Economic recovery – green shoots or false spring?

  • Business
  • Saturday, 11 Apr 2009

A RENEWED sense of optimism seems to have emerged amid the prevailing global economic uncertainties after some economic data released over the past two weeks showed some improvements.

For instance, China’s official purchasing managers’ index (PMI) – a measure of the country’s manufacturing activities – rebounded into the expansionary territory last month after being in the contractionary zone for six months since September last year.

China’s PMI, whose reading above 50 indicates an expansion, rose to 52.4 in March from 49.0 in the preceding month.

Then, the World Bank’s report came in to say that it expected the Chinese economy to bottom out by the middle of this year as the country’s massive four trillion yuan (RM2.1 trillion) economic stimulus programme has started to gain traction.

The US-based lender saw an increasing likelihood of China’s economy recovering from this year onwards and continue up to next year, adding that this could potentially contribute to the stabilisation and even recovery of the region’s economies.

But the World Bank also warned that a truly sustainable economic recovery for Asian economies was still dependent on conditions in developed economies as China is still heavily reliant on exports to world markets for growth.

Meanwhile, there were some hopeful news from the United States, with improvements being reported in its manufacturing and housing sectors.

For instance, the Institute for Supply Management’s factory index rose for the third consecutive month to 36.3 in March, pointing the index nearer towards the breakeven point of 50.

The world’s largest economy also reported unexpected increases in the sales of new and existing homes, as well as orders for manufactured and durable goods for February.

On the local front, exports for February fell for a fifth straight month but at a slower pace of 15.9% year-on-year (y-o-y), compared with 27.8% y-o-y in the month before.

But imports for February collapsed further by 27.3% y-o-y, resulting in a still-healthy trade surplus of RM12bil for the month in review.

Although Malaysia’s leading index – which is used to gauge the direction of economic performance in the coming months – is still trending downwards, it has started declining at a moderated pace since January, suggesting that the magnitude of decline in domestic economic activities will narrow slowly in the second quarter of this year, with a possible recovery in the second half of the year.

But can we take improving indicators of just several countries as signs that the economy is bottoming out?

Are they really green shoots of an economic recovery or just a false spring – an extended April Fool’s joke, so to speak?

Economists say it is still early days to conclude that the recent improvements seen in some leading indicators are signs of the economy bottoming out.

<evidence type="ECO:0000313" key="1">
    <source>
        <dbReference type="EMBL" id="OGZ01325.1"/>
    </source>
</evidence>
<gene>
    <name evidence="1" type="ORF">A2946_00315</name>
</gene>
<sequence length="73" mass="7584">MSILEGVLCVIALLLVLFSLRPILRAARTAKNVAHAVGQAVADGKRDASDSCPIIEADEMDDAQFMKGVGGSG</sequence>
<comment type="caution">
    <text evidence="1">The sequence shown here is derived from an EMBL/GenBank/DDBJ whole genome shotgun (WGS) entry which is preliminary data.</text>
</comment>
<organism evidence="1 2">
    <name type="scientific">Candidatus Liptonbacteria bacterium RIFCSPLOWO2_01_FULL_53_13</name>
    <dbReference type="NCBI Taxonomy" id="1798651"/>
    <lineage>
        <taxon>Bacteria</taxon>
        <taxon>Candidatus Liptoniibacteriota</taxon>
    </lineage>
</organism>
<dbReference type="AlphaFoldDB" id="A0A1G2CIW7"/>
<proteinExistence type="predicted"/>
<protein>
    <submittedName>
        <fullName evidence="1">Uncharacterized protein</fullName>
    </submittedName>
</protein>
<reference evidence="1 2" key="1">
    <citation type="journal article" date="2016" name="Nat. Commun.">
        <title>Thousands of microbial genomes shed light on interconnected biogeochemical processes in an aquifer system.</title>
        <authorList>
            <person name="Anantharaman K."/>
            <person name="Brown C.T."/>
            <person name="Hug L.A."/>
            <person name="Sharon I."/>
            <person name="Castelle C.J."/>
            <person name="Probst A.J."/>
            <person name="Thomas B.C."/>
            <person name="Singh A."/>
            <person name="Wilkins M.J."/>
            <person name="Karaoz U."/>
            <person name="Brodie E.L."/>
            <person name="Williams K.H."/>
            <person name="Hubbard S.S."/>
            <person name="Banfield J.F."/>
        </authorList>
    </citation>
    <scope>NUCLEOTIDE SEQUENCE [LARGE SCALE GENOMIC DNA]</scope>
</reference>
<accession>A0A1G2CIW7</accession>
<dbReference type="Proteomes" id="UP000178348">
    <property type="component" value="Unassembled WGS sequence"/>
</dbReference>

They regard those data points as still weak and inconclusive, as some of those improvements could be due to low-base factor.

For instance, the softer contraction in Malaysia’s February 2009 exports was most likely due to a lower base in February 2008, which was the month of Chinese New Year festival.

In addition, considering the magnitude of the collapse of economic activities over the past few months, such small improvements would not have been sufficient to arrest the rise of unemployment and restore consumer demand in the west as well as in Asia.

As it is, consumer and business confidence is still languishing, particularly in the western world.

Maybank Investment Bank Bhd chief economist Suhaimi Ilias believes that the financial crisis is far from over. He points out there are still some ongoing issues in the European region with some “black boxes” waiting to be discovered.

So, further data observations are still required before concluding that the worst is over for our economy.

The consolation for Malaysia, however, is that we may not witness such sharp downturns as we saw early this year and late last year for our trade and industrial production data in the months ahead.

Economists believe the declines in Malaysia’s trade and industrial production will continue to moderate and that we will record smaller magnitude of decline from the second quarter of this year onwards.

According to RAM Holdings Bhd group chief economist Dr Yeah Kim Leng, the stabilisation of export, which is one of the key components of the economy, is vital to help boost confidence in domestic spending in Malaysia.

“With tentative signs of improvements in some of the leading economic indicators, concern over a deep and prolonged recession could slowly abate,” Yeah explains.

Globally, key interest rates have been slashed to all-time lows, while fiscal stimulus packages totalling about US$3 trillion to date, or 5% of the world’s gross domestic product, have been rolled out to arrest further economic contraction and improve consumer and investor confidence.

These stimulus packages are expected to take at least one to two years to have a continuing impact on the world’s economy.

Going forward, does Malaysia still have to depend on exports contribution to lead growth?

Economists say the country cannot help but rely on export markets because the country’s population of less than 30 million people is too small for the economy to depend fully on domestic consumption.

According to Suhaimi, what Malaysia can do is to focus on diversifying and broadening its market reach, even though it may not be easy at this moment given the prevailing global economic climate.

Yeah adds that Malaysia can further enhance intra-Asian trade, and refocus on non-traditional markets such as China and India, both of which are currently viewed as the new engines of growth for the region. Being recognised as a global halal hub, Malaysia also has the advantage in markets like the Middle East.

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